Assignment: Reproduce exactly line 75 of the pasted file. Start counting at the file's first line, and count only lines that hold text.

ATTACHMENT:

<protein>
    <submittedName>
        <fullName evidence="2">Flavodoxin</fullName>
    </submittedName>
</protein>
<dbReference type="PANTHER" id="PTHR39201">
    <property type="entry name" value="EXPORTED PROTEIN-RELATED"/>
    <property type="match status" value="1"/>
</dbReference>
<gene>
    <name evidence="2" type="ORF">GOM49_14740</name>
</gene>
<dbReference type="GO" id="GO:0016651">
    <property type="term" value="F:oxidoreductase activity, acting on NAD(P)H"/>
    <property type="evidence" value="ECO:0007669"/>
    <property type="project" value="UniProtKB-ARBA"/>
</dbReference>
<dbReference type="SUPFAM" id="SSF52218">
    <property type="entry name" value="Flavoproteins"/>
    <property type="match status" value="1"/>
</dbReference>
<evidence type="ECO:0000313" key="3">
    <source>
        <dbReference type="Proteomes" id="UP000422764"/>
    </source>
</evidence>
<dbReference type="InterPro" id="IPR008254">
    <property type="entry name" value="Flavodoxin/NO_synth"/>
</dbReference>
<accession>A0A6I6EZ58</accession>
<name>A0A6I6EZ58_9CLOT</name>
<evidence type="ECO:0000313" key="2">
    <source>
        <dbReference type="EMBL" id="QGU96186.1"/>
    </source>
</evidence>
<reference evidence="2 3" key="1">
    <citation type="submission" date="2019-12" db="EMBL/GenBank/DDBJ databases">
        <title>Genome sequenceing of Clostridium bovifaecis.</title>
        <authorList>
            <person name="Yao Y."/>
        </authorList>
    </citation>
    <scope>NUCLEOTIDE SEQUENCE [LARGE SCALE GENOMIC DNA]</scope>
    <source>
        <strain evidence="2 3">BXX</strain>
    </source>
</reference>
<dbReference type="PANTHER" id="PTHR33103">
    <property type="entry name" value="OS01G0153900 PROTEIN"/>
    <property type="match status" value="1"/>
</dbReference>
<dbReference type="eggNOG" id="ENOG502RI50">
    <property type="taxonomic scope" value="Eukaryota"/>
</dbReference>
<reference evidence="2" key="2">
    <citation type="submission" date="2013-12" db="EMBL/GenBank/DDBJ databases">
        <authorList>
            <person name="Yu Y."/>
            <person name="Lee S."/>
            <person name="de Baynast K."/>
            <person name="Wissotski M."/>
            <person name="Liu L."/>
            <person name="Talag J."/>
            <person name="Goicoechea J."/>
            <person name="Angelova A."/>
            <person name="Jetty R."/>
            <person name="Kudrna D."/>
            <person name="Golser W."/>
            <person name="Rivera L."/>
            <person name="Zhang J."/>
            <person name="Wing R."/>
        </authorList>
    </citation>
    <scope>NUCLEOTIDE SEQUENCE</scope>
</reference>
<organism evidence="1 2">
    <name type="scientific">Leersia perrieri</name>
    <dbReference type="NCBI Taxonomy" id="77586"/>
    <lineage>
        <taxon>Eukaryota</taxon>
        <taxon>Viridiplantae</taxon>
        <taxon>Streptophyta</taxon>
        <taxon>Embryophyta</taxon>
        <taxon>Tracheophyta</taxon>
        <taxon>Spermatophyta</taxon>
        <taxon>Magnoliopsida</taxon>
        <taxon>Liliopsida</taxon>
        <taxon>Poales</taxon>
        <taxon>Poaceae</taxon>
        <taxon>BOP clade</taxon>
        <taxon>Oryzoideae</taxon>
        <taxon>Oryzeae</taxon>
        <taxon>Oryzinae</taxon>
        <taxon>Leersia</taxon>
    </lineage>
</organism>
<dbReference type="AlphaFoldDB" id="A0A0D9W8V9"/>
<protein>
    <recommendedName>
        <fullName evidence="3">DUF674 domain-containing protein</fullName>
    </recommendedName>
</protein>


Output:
    <scope>NUCLEOTIDE SEQUENCE</scope>